They are out there. But soon they will all be gone. Perhaps you think of them as simply that older gentleman that walks his small dog down your street every day, the elderly fellow fumbling with his wallet ahead of you at the check out, that quiet guy who wears a badged blazer to church on Sundays, or that wonderfully kind, retired doctor who tends his garden. They live among us, blend in, live quietly and in the end they face the inevitable with dignity and quiet strength. To most neighbours and passersby, they are largely invisible, but once they were the boldest hearts, the fastest warriors, the most dashing and handsome of men, the most steadfast of comrades.
They are the fighter pilots of the Second World War. They are the ordinary men who stood up in the face of abject evil, prevailed and returned to live and love. They are the reason for our freedom. They are the lucky ones. Many did not return and those that did, lived their lives to the best of their abilities as tribute to their fallen brothers.
No one did more during their time in the RCAF, nor lived the remainder of their hard fought life with more dignity, contribution and gentleness than Cumberland, Ontario native Irving Farmer Kennedy. Known as "Hap" to his air force friends and "Bus" to his local community, Kennedy died on Thursday, January 6th, 2011 at the age of 91.
Mike Potter, Founder of Vintage Wings of Canada, had much the same thoughts when it came to describing the priviledge of his friendship with Kennedy:
“We are occasionally reminded that there are giants that walk among us, but sometimes they are heavily disguised. Hap Kennedy, as he was in his 80s when I had the privilege to meet him on several occasions, was a soft-spoken, friendly, modest and courteous gentleman, a father, grandfather, country doctor, and a strikingly handsome man in his old age. The few photos we have of him as a young man show him as the kind of clean-cut handsome young man you hope your daughter will bring home to introduce to the family, but they do not tell the whole story.
But here, behind the handsome face, is one of Canada's magnificent warriors - a man who voluntarily entered some of the toughest and most dangerous fighting of recent times, where every engagement was the modern equivalent of hand-to-hand combat. Simply surviving Hap Kennedy's war would have been an accomplishment, Malta in '42, Sicily in '43, D-Day in '44. But to chalk up victory after victory and become one of Canada's most celebrated Aces of the war sets him apart.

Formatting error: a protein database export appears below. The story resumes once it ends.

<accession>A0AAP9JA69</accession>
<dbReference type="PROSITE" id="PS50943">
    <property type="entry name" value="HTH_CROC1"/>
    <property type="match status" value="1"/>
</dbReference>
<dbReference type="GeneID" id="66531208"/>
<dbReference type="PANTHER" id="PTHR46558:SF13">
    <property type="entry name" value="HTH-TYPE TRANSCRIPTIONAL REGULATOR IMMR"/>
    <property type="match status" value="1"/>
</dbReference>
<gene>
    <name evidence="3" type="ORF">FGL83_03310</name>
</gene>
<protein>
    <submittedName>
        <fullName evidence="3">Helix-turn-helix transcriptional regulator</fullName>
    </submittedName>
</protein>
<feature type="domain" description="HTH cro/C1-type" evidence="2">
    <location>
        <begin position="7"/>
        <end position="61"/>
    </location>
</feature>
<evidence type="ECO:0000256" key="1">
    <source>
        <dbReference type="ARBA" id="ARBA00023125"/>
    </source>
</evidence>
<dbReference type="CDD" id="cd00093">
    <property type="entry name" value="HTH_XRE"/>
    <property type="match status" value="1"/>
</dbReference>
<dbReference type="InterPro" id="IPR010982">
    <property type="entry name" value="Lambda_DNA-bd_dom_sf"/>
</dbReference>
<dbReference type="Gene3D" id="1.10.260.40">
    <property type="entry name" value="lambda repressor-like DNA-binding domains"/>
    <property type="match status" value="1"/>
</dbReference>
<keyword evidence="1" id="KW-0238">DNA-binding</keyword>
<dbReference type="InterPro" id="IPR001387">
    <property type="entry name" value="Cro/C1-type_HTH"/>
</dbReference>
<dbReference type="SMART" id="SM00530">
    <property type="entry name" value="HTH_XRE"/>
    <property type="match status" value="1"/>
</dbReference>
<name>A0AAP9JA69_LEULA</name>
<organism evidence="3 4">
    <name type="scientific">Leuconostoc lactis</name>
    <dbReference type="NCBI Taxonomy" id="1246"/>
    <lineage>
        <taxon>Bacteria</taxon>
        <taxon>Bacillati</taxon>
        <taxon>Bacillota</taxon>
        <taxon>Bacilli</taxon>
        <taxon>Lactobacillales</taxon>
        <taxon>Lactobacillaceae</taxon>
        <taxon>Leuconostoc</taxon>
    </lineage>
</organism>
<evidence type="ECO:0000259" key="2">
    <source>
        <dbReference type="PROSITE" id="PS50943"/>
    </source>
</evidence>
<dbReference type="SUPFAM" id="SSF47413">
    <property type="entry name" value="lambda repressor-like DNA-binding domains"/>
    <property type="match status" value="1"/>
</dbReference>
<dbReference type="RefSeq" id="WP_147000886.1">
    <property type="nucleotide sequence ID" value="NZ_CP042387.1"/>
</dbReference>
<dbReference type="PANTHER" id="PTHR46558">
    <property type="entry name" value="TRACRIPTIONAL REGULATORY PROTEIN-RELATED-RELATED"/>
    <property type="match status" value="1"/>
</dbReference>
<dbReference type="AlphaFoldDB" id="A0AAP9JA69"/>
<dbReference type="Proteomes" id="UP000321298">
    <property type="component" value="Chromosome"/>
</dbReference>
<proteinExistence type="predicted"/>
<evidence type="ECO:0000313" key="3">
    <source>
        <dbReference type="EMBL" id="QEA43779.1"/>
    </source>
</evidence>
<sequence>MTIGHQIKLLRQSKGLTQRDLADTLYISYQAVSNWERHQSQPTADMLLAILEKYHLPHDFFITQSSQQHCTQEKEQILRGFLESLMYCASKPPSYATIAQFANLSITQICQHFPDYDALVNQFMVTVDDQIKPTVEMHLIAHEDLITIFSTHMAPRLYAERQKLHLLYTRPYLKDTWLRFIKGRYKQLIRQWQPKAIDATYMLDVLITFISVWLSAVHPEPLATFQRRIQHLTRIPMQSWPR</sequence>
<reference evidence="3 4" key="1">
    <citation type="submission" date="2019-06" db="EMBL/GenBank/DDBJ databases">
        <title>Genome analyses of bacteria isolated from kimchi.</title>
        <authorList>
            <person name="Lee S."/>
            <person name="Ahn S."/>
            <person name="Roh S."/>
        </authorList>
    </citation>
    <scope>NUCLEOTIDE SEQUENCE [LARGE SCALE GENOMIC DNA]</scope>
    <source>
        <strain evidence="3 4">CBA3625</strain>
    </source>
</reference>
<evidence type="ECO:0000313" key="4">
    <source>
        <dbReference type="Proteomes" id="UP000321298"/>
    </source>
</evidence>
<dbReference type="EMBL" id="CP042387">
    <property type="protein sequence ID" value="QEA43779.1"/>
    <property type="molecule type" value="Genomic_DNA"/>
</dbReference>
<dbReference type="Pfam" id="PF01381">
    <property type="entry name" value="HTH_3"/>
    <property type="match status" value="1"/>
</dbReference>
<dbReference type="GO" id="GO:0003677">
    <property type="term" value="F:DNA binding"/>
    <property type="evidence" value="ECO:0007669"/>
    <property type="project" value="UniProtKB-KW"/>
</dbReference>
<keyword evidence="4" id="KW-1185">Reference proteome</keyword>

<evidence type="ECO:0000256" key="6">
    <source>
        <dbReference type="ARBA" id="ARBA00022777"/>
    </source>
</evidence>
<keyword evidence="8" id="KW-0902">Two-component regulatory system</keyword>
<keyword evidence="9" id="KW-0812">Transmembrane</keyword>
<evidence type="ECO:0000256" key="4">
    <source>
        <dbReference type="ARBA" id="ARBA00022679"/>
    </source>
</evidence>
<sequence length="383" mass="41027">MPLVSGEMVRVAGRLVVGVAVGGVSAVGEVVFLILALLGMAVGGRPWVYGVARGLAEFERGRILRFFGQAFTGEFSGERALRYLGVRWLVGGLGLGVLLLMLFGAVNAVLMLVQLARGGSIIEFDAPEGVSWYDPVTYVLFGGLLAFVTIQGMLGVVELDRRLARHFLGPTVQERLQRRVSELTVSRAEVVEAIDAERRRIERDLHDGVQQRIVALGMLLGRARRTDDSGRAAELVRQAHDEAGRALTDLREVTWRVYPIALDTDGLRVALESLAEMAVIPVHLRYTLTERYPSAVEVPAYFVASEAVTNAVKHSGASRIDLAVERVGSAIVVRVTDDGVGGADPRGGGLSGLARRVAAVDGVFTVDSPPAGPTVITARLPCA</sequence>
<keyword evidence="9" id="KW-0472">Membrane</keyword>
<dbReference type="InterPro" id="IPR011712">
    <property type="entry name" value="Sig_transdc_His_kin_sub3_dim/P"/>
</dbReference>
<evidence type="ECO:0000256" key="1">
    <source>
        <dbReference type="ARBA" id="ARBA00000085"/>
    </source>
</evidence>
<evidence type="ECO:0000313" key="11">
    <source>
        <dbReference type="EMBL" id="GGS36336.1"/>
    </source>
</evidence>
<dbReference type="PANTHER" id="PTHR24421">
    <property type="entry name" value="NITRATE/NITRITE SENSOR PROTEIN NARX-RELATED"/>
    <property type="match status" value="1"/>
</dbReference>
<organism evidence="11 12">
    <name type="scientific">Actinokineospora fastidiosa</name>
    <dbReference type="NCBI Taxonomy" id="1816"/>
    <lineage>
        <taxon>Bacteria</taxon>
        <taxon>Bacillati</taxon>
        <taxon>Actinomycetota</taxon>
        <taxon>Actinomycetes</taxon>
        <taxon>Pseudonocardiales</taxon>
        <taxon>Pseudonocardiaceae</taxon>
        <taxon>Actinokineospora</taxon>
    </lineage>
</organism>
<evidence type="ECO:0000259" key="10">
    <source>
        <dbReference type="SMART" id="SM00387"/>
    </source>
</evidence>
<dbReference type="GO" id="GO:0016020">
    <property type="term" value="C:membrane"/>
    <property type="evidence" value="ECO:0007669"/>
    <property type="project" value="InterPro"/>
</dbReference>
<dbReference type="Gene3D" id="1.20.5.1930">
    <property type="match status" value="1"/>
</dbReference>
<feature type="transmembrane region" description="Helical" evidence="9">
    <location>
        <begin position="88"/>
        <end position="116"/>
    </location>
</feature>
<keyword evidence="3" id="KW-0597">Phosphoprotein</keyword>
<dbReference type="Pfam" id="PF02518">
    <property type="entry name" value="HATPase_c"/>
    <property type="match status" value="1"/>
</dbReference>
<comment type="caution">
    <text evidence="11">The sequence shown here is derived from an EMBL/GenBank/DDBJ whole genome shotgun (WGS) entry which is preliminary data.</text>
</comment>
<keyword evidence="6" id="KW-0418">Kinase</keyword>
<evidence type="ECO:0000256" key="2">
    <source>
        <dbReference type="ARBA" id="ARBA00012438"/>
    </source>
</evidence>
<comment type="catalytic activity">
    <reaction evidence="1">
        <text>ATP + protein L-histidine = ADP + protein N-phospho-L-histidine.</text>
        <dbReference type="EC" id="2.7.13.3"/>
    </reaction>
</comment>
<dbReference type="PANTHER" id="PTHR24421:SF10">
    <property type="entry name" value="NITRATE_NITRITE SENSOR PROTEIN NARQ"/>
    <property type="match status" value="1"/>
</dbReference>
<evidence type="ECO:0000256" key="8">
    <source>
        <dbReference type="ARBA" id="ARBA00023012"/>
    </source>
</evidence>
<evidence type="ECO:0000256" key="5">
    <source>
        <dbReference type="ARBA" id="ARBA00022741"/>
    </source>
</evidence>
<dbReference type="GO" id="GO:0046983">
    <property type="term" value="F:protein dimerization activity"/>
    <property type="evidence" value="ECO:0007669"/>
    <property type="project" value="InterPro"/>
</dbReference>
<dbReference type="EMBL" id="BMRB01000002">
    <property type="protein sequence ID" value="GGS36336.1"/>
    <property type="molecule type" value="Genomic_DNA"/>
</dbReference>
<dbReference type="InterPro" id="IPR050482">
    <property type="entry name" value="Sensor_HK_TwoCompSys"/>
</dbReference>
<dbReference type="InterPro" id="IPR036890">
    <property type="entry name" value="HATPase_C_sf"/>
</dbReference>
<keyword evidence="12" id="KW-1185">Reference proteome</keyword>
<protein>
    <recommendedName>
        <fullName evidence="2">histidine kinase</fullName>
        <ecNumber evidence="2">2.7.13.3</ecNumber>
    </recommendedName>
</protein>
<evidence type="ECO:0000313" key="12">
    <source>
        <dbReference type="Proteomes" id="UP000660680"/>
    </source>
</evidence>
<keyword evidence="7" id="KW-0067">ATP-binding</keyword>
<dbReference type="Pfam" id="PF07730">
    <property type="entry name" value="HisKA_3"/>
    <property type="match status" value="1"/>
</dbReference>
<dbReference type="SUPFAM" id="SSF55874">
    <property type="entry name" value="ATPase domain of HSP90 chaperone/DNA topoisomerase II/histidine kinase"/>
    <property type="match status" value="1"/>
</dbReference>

Over the past several years, it has been an honor for me to be able to visit with Hap from time to time at the Vintage Wings hangar, the Rockcliffe Flying Club, and in my home. At the same time that we celebrate his remarkable life and express our gratitude for the service he gave to our country at its time of need, we all share with the family the loss of a great Canadian. ”
Hap Kennedy was the epitome of the Second World War fighter pilot. With matinée-star good looks, exceptional shooting and flying skills, good luck and a friendly disposition, Kennedy was much loved by his fellow fighter pilots.
After the war, Hap became acquainted with fellow Spitfire pilot Bill Carr, a friend of Vintage Wings of Canada, and for many, the founder of the modern Canadian Air Force. Both were gifted pilots and above all gifted leaders. When contacted, Lieutenant General Carr, a man of few superfluous words said "How many of us know what this incredibly gifted WW 2 ace fighter pilot did for our side and what a great human being and distinguished Medical Doctor he became? His contribution to this unmatched nation of ours in war and peace is remarkable."
So, next time that elegant nonagenarian with the steel blue eyes shuffles carefully down your neighbourhood street, take a moment and see him as he was, and how he is inside still - young and handsome, with a fifty mission crush on his forage cap, a mass of blond hair, hands in pockets, flashing teeth, a clean shave, a DFC ribbon on a blue serge battle dress, those beautiful, beautiful democracy-saving Royal Canadian Air Force Wings and a longing to go home.
That's the Hap Kennedy we will remember.